06/10/2021, 16.34
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Beijing passes 'anti-sanctions' law setting off alarm bells among foreign companies

The National People's Congress gives the green light to the law, but none of its details have been made public. Foreign companies that uphold anti-China sanctions risk retaliation. The EU Chamber of Commerce in China warns that the law does not encourage investment. The US is ready to implement a new "anti-China" measure.

Beijing (AsiaNews) – The Standing Committee of China’s National People's Congress today passed an anti-sanctions law in response to punitive measures by the United States and its allies.

Chinese media have reported the move explaining that the authorities have not yet provided any details about the new legislation’s content.

What is known is that Chinese companies and entities could turn to Chinese courts to obtain protection from possible foreign sanctions.

The adoption of the law was fast-tracked after the United States, the European Union, Canada and the United Kingdom imposed economic and financial restrictions on Chinese officials, entities and state bodies involved in the repression of Uyghurs and other Muslim minorities in Xinjiang.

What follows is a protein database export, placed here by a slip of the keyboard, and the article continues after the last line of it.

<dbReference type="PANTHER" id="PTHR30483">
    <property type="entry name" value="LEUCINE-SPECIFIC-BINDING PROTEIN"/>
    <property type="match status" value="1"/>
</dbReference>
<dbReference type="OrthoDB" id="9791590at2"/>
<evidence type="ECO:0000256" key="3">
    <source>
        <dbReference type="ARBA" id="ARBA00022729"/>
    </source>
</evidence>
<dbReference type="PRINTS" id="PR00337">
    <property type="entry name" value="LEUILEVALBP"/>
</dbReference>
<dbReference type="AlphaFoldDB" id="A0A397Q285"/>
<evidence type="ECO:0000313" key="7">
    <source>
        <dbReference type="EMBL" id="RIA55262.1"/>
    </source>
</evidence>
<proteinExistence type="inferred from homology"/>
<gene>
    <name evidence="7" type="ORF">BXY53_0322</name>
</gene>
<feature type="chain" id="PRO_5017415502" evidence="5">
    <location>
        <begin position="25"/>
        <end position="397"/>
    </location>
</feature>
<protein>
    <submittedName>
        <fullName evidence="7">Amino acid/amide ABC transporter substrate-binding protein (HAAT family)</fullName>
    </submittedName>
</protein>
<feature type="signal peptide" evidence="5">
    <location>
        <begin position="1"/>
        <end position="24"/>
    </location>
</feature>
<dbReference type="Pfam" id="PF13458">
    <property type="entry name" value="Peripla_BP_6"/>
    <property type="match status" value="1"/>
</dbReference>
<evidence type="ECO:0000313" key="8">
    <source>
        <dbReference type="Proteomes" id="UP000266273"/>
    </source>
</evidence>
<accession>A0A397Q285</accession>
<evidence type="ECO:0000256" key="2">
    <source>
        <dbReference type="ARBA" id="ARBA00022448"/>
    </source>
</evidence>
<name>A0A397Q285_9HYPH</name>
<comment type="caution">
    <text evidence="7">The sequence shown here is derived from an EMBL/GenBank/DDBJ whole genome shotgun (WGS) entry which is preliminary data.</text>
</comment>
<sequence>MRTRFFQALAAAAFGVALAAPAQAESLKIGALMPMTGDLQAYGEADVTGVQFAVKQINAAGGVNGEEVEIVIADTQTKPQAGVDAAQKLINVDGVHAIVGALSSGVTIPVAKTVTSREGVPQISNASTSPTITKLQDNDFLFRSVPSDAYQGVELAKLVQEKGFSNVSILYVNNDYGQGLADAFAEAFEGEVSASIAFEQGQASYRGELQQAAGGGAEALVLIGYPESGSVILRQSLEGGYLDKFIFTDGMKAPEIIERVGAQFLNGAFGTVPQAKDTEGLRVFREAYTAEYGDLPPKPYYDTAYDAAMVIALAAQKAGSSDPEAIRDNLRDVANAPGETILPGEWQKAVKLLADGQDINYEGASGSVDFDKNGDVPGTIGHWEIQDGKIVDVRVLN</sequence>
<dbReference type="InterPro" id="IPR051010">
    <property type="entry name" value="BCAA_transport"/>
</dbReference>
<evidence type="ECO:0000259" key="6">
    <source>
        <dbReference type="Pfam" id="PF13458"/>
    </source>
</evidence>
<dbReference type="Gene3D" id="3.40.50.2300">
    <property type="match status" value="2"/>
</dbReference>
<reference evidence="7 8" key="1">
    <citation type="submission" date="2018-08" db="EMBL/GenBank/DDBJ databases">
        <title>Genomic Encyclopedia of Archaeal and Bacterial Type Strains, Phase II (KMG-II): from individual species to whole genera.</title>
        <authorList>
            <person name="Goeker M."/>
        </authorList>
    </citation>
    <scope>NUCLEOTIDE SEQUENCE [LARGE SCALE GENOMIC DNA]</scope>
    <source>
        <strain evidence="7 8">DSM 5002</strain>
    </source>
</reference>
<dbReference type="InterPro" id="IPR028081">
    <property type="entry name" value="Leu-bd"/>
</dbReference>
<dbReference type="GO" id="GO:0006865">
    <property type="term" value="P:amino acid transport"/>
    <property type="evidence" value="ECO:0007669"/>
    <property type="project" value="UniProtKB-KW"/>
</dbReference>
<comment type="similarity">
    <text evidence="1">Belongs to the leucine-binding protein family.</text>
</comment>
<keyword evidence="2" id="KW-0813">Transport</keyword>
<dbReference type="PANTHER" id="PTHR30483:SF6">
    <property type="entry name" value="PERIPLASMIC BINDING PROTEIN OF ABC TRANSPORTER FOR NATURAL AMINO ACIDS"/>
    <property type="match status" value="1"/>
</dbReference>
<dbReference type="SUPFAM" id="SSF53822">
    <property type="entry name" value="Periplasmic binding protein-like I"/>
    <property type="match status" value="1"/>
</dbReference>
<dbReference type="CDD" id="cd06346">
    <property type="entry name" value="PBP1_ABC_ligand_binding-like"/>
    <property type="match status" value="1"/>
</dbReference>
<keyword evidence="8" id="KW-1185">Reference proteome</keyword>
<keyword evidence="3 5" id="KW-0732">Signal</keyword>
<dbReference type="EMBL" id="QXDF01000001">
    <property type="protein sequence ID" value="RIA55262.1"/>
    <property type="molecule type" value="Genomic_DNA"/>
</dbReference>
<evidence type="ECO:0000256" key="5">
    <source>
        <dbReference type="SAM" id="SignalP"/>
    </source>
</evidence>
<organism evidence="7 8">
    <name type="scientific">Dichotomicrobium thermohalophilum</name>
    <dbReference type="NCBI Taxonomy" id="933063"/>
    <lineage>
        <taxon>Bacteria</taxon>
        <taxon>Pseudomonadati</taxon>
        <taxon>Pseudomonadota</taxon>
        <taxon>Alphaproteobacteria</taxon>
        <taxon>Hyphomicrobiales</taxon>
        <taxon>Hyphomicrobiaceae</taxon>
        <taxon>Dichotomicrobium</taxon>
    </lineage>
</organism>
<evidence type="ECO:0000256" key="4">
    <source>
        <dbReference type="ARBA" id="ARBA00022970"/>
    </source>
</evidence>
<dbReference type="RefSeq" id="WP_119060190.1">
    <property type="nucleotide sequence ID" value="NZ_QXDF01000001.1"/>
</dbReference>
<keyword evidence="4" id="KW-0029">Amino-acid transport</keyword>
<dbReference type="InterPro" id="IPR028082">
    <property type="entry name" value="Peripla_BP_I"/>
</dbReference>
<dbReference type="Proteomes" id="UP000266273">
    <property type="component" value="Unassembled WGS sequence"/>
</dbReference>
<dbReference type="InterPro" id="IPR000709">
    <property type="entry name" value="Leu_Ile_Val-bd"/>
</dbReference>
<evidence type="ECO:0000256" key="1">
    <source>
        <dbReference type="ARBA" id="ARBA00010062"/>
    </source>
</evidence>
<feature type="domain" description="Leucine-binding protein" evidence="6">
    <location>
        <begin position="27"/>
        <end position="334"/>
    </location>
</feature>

The new law also targets Western sanctions against China over its policies in Hong Kong.

According to several observers, Chinese leaders have also pushed for the anti-sanctions measure in order to force companies based in other countries with operations in China not to comply with Western bans.

Foreign investors who align themselves with anti-China sanctions are now in danger of suffering retaliation from Beijing.

European companies have expressed strong concern about the law, slamming the Chinese government's lack of transparency.

According to Joerg Wuttke, president of the European Union Chamber of Commerce in China, the new law “is not conducive to attracting foreign investment”.

In his view, European investors are increasingly convinced that they are becoming mere pawns in a political game.

The passage of China’s anti-sanctions law introduces a new element in the confrontation between China and the United States.

To counter Beijing's technological challenge, the US Senate gave the green light on Tuesday to a US$ 250 billion bill to fund hi-tech research and development.

Before it becomes law, the bill must be approved by the House of Representatives and signed by US President Joe Biden.

On 3 June, the US president signed an executive order banning US companies and entities from investing in 59 Chinese defence and technology surveillance companies.

Washington accuses these companies of spying on behalf of China’s armed forces and intelligence service.

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